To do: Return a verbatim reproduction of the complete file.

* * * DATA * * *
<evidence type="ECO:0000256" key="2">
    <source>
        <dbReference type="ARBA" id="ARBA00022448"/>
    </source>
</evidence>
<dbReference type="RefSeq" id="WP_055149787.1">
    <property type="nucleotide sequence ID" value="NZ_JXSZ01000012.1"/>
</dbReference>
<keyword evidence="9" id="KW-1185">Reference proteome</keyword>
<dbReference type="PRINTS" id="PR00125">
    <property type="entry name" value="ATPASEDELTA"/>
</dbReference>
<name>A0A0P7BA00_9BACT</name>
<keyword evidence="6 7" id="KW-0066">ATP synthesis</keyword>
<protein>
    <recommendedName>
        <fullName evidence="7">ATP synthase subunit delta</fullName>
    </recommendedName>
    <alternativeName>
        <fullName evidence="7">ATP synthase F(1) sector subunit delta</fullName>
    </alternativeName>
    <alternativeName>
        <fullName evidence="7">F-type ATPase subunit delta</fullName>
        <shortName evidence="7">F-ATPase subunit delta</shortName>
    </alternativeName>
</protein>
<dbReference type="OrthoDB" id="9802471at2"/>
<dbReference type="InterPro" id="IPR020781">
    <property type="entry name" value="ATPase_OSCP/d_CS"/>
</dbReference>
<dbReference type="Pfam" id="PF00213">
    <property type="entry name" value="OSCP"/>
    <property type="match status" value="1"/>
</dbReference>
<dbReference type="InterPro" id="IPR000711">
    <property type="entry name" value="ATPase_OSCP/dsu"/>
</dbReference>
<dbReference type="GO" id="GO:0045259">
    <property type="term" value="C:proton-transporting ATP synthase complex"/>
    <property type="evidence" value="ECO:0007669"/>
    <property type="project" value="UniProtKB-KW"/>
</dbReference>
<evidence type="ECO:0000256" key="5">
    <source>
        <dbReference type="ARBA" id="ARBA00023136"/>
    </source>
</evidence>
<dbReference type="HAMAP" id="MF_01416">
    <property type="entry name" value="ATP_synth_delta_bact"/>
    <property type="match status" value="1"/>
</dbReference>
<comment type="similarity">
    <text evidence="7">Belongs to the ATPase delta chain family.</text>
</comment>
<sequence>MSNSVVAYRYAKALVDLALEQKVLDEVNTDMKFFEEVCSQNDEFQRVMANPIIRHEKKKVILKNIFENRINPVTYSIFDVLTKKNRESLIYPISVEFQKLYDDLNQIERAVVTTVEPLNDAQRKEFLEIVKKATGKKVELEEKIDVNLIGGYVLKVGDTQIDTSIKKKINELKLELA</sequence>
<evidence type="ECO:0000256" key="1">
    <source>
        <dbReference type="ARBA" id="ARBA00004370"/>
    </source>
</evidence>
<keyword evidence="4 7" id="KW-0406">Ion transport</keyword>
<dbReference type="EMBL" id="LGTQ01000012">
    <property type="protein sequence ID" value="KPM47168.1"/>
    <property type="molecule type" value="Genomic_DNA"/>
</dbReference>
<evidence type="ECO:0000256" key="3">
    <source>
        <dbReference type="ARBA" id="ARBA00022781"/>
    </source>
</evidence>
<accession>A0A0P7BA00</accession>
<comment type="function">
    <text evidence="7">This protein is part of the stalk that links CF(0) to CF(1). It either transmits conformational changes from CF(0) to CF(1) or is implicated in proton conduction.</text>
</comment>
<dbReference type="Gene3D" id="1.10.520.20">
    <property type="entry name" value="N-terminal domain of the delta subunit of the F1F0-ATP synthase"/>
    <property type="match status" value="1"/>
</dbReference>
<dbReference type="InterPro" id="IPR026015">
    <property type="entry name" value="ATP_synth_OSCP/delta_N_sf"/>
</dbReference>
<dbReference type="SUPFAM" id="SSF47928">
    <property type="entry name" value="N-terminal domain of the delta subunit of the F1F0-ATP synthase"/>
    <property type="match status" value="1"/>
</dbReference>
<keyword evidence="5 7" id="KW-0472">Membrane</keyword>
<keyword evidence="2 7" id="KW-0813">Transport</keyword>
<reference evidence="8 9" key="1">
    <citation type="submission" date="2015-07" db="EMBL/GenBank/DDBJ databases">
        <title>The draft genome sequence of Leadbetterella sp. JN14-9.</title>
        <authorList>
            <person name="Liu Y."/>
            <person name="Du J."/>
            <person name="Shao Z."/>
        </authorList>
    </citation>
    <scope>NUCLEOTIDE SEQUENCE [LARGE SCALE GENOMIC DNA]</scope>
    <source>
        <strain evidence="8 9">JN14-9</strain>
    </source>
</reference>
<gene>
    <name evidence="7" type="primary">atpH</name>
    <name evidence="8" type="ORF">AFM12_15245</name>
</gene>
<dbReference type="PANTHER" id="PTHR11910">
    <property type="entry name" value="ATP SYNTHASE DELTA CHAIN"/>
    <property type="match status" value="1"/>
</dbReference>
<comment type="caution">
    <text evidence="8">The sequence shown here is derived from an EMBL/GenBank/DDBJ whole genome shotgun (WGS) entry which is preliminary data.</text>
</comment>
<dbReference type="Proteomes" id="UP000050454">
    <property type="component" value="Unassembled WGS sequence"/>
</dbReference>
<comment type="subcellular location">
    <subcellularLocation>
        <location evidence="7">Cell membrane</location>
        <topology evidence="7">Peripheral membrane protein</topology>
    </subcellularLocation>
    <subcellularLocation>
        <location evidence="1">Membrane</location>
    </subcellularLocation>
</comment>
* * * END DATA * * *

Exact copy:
<evidence type="ECO:0000256" key="2">
    <source>
        <dbReference type="ARBA" id="ARBA00022448"/>
    </source>
</evidence>
<dbReference type="RefSeq" id="WP_055149787.1">
    <property type="nucleotide sequence ID" value="NZ_JXSZ01000012.1"/>
</dbReference>
<keyword evidence="9" id="KW-1185">Reference proteome</keyword>
<dbReference type="PRINTS" id="PR00125">
    <property type="entry name" value="ATPASEDELTA"/>
</dbReference>
<name>A0A0P7BA00_9BACT</name>
<keyword evidence="6 7" id="KW-0066">ATP synthesis</keyword>
<protein>
    <recommendedName>
        <fullName evidence="7">ATP synthase subunit delta</fullName>
    </recommendedName>
    <alternativeName>
        <fullName evidence="7">ATP synthase F(1) sector subunit delta</fullName>
    </alternativeName>
    <alternativeName>
        <fullName evidence="7">F-type ATPase subunit delta</fullName>
        <shortName evidence="7">F-ATPase subunit delta</shortName>
    </alternativeName>
</protein>
<dbReference type="OrthoDB" id="9802471at2"/>
<dbReference type="InterPro" id="IPR020781">
    <property type="entry name" value="ATPase_OSCP/d_CS"/>
</dbReference>
<dbReference type="Pfam" id="PF00213">
    <property type="entry name" value="OSCP"/>
    <property type="match status" value="1"/>
</dbReference>
<dbReference type="InterPro" id="IPR000711">
    <property type="entry name" value="ATPase_OSCP/dsu"/>
</dbReference>
<dbReference type="GO" id="GO:0045259">
    <property type="term" value="C:proton-transporting ATP synthase complex"/>
    <property type="evidence" value="ECO:0007669"/>
    <property type="project" value="UniProtKB-KW"/>
</dbReference>
<evidence type="ECO:0000256" key="5">
    <source>
        <dbReference type="ARBA" id="ARBA00023136"/>
    </source>
</evidence>
<dbReference type="HAMAP" id="MF_01416">
    <property type="entry name" value="ATP_synth_delta_bact"/>
    <property type="match status" value="1"/>
</dbReference>
<comment type="similarity">
    <text evidence="7">Belongs to the ATPase delta chain family.</text>
</comment>
<sequence>MSNSVVAYRYAKALVDLALEQKVLDEVNTDMKFFEEVCSQNDEFQRVMANPIIRHEKKKVILKNIFENRINPVTYSIFDVLTKKNRESLIYPISVEFQKLYDDLNQIERAVVTTVEPLNDAQRKEFLEIVKKATGKKVELEEKIDVNLIGGYVLKVGDTQIDTSIKKKINELKLELA</sequence>
<evidence type="ECO:0000256" key="1">
    <source>
        <dbReference type="ARBA" id="ARBA00004370"/>
    </source>
</evidence>
<keyword evidence="4 7" id="KW-0406">Ion transport</keyword>
<dbReference type="EMBL" id="LGTQ01000012">
    <property type="protein sequence ID" value="KPM47168.1"/>
    <property type="molecule type" value="Genomic_DNA"/>
</dbReference>
<evidence type="ECO:0000256" key="3">
    <source>
        <dbReference type="ARBA" id="ARBA00022781"/>
    </source>
</evidence>
<accession>A0A0P7BA00</accession>
<comment type="function">
    <text evidence="7">This protein is part of the stalk that links CF(0) to CF(1). It either transmits conformational changes from CF(0) to CF(1) or is implicated in proton conduction.</text>
</comment>
<dbReference type="Gene3D" id="1.10.520.20">
    <property type="entry name" value="N-terminal domain of the delta subunit of the F1F0-ATP synthase"/>
    <property type="match status" value="1"/>
</dbReference>
<dbReference type="InterPro" id="IPR026015">
    <property type="entry name" value="ATP_synth_OSCP/delta_N_sf"/>
</dbReference>
<dbReference type="SUPFAM" id="SSF47928">
    <property type="entry name" value="N-terminal domain of the delta subunit of the F1F0-ATP synthase"/>
    <property type="match status" value="1"/>
</dbReference>
<keyword evidence="5 7" id="KW-0472">Membrane</keyword>
<keyword evidence="2 7" id="KW-0813">Transport</keyword>
<reference evidence="8 9" key="1">
    <citation type="submission" date="2015-07" db="EMBL/GenBank/DDBJ databases">
        <title>The draft genome sequence of Leadbetterella sp. JN14-9.</title>
        <authorList>
            <person name="Liu Y."/>
            <person name="Du J."/>
            <person name="Shao Z."/>
        </authorList>
    </citation>
    <scope>NUCLEOTIDE SEQUENCE [LARGE SCALE GENOMIC DNA]</scope>
    <source>
        <strain evidence="8 9">JN14-9</strain>
    </source>
</reference>
<gene>
    <name evidence="7" type="primary">atpH</name>
    <name evidence="8" type="ORF">AFM12_15245</name>
</gene>
<dbReference type="PANTHER" id="PTHR11910">
    <property type="entry name" value="ATP SYNTHASE DELTA CHAIN"/>
    <property type="match status" value="1"/>
</dbReference>
<comment type="caution">
    <text evidence="8">The sequence shown here is derived from an EMBL/GenBank/DDBJ whole genome shotgun (WGS) entry which is preliminary data.</text>
</comment>
<dbReference type="Proteomes" id="UP000050454">
    <property type="component" value="Unassembled WGS sequence"/>
</dbReference>
<comment type="subcellular location">
    <subcellularLocation>
        <location evidence="7">Cell membrane</location>
        <topology evidence="7">Peripheral membrane protein</topology>
    </subcellularLocation>
    <subcellularLocation>
        <location evidence="1">Membrane</location>
    </subcellularLocation>
</comment>